Pragmatism, principle, and law in ENDA:

There is no federal law prohibiting discrimination based on sexual orientation in private employment, though such protection was first introduced by Bella Abzug in 1974. Courts have consistently read Title VII's ban on sex discrimination to leave out protection from anti-gay discrimination. Currently, in 31 states, including all of the South and most of the Midwest and West, there is no statewide protection for gays in private employment.

A controversy has been brewing among gay-rights advocates over how expansive to make a new federal law, the Employment Non-Discrimination Act (ENDA), which would protect gay people from private employment discrimination. On one side of the controversy are activists, including a large number of civil-rights and gay organizations, who want the new law to protect both gay and transgendered employees from discrimination. They fear that if trans protection is not included in ENDA, Congress will not act to protect transgendered people anytime in the near future. They argue this is a matter of principle: gay people should wait until "everybody" in the "GLBT community" can get protection -- however long that might take. They vow to actively oppose any bill that does not include both groups.

On the other side are various commentators (see, for example, here and here and here and here) and Rep. Barney Frank (D-MA), who claim that ENDA cannot pass Congress if protection for transgendered employees is included. They support a new version of the bill that would protect gay employees, but leave protection for the transgendered for another day. They argue this is a matter of pragmatism: civil rights legislation proceeds incrementally, through a process of education and adjustment, and has never protected "everybody" and everything all at once.

Enter Lambda Legal, the national legal outfit representing gay people in everything from immigration to marriage to employment. Lambda claims that, aside from the cruelty of leaving transgendered people out of ENDA, there is self-interest for gay people at stake in including protection for "gender identity" as well as "sexual orientation" in the bill. In an open letter to Frank, Lambda argues:

We have no doubt that, were the weaker version of ENDA to pass, some employers will claim they have nothing against lesbians, gay men and bisexuals per se, but that they do not want men whom they see as unmanly or women who they believe are not feminine enough, and loophole would be invoked against almost any lesbian, gay man or bisexual who sought protection against discrimination under ENDA.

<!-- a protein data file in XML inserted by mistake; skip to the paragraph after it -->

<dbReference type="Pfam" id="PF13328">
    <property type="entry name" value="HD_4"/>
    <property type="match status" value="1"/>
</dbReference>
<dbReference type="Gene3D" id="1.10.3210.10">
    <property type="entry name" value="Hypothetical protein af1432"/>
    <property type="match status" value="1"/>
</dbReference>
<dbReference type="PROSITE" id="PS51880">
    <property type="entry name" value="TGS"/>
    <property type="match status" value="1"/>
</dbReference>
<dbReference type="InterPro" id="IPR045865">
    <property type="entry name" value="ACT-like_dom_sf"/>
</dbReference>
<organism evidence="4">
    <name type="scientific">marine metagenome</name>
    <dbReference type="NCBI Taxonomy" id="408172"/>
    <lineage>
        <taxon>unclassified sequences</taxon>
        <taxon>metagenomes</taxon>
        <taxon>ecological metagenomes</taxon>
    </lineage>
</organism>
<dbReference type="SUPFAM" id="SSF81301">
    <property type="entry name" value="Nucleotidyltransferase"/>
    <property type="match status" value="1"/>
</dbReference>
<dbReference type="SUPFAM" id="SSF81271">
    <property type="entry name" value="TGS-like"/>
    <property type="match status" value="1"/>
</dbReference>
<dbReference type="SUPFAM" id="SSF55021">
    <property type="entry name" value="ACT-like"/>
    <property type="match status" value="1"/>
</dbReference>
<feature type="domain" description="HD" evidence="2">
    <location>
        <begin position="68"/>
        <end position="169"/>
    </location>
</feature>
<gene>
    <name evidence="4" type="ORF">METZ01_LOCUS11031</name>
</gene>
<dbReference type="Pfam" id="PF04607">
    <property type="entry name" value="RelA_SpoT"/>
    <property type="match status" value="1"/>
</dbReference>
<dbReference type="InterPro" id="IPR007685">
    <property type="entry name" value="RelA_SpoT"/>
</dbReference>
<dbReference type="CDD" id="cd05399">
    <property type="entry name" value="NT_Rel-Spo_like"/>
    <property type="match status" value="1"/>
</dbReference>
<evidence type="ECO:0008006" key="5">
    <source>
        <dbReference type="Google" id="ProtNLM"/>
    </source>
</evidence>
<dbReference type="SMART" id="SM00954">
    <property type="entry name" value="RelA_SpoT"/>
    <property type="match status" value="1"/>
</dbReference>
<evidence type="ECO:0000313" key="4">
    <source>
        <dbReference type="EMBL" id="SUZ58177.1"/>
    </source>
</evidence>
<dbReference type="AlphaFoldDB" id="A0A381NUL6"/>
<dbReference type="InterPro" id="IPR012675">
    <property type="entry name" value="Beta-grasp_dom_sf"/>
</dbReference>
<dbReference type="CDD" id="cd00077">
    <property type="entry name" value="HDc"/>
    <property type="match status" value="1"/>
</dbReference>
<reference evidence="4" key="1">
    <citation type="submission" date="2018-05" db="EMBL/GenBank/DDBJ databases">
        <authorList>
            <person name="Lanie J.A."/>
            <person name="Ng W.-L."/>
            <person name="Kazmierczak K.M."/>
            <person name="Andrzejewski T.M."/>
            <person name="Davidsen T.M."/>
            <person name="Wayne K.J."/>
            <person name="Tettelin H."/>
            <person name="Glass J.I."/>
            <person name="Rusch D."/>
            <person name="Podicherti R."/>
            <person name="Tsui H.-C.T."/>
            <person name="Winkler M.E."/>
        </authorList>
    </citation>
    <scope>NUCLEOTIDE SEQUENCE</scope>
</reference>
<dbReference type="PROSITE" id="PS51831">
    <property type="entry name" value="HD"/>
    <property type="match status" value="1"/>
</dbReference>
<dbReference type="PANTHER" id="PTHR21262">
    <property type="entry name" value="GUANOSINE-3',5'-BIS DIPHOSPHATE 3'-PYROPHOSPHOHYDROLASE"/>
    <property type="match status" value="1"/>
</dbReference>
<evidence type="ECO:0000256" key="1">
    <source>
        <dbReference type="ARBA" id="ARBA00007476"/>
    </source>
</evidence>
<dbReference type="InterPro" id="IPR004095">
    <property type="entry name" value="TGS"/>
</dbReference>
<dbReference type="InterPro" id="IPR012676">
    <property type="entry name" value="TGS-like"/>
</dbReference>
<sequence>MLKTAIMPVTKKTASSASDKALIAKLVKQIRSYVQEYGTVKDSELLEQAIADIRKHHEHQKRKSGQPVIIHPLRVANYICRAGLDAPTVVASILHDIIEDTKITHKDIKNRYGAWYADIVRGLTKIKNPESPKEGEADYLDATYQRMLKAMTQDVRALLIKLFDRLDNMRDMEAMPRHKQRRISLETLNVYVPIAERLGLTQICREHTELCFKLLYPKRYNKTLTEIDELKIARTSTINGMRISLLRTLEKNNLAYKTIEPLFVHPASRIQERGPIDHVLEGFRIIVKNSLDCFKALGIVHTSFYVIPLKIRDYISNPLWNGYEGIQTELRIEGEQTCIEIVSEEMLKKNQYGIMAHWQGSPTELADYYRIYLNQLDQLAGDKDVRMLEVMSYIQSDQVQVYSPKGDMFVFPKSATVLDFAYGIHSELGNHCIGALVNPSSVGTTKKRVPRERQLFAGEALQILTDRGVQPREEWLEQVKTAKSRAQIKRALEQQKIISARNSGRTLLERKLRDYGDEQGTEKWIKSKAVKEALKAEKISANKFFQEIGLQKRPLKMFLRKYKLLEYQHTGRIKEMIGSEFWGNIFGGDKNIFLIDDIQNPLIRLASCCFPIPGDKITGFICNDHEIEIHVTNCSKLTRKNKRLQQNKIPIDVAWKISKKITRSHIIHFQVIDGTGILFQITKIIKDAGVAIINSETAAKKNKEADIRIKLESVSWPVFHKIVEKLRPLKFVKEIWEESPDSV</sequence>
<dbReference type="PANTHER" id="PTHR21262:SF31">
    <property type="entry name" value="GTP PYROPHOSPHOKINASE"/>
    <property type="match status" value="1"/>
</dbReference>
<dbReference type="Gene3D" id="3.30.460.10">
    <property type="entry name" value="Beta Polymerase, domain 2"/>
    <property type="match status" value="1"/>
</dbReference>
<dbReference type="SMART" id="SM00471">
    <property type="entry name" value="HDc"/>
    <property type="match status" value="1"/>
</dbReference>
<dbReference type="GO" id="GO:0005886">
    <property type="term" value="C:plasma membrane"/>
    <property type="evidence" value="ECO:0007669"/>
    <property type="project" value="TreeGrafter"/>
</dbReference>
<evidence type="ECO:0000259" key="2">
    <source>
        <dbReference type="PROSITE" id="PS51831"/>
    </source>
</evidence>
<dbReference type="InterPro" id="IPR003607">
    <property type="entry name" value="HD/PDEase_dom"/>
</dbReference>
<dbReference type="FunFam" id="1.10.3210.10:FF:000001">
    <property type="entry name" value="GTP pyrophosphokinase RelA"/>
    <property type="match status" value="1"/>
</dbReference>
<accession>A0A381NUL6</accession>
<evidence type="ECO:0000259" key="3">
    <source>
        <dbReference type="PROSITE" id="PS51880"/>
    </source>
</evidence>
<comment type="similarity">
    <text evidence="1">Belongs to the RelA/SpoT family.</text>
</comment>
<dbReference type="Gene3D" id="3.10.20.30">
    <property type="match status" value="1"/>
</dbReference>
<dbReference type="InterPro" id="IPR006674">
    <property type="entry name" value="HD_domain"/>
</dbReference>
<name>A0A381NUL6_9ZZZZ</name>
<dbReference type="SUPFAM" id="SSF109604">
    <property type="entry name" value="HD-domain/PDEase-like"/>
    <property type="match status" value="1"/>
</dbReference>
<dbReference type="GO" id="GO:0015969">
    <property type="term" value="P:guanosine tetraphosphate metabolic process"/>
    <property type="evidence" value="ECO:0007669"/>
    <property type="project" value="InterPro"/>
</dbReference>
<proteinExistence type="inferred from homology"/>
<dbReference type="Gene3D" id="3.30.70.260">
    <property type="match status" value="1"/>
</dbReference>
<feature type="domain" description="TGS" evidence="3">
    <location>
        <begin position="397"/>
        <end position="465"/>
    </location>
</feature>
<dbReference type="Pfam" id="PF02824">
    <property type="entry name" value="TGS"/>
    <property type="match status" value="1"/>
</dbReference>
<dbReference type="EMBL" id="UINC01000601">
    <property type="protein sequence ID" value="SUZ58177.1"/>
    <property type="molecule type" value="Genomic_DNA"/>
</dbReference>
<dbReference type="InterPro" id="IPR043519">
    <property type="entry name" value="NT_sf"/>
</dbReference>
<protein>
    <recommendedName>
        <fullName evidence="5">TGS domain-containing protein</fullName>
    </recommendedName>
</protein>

That is, according to Lambda, an employer might successfully argue that it did not object to gay people as such, but it didn't want any employee (gay or straight) who appeared to the employer to be gender nonconforming. So, under this hypothesis, an employer could get around the gay-only version of ENDA by claiming that it fired a lesbian for being "too mannish" rather than lesbian. Or it could claim that it fired a gay man for his effeminacy rather than his homosexuality.

As a factual matter, it would be passing strange to see such a case, since almost every instance of discrimination for gender nonconformity is accompanied by direct and explicit evidence of anti-gay discrimination (e.g., calling an effeminate man a "fag"). It would not be hard for a court or jury, and certainly would not be hard for Lambda's skilled lawyers, to pierce the pretext that the employer was not really engaged in anti-gay discrimination and thus violating the "weak" version of ENDA.

Indeed, we now have decades of experience with state laws that protect gay people from discrimination based on sexual orientation but not gender identity. If the inadequacy of sexual-orientation protections were a real problem — as opposed to a hypothetical or theoretical one — we should expect to see many such cases. But neither Lambda nor any other organization has yet produced a single instance in which an employer successfully argued around a gay-only employment protection law by claiming that it really fired the person for gender non-conformity.

Lambda points to one such case in its letter to Frank:

For example, just two years ago, a federal court of appeal ruled that a lesbian who claimed that she was discriminated against because she did not conform to stereotypical expectations of femininity did not to have a viable claim under New York state's Sexual Orientation Non-Discrimination Act (SONDA), which fails to include an express prohibition on discrimination based on gender identity and expression.

Curious about this example, I looked it up. The case Lambda refers to is Dawson v. Bumble & Bumble, 398 F.3d 211 (2nd Cir. 2005). Sure enough, it does not support Lambda's argument and, if it's relevant at all, shows the opposite of what Lambda suggests. A "weak" version of ENDA would have helped the plaintiff's case.

Related Posts (on one page):

  1. Barney Frank's ENDA:
  2. Bush to veto ENDA?
  3. Lambda's ENDA:
  4. Pragmatism, principle, and law in ENDA: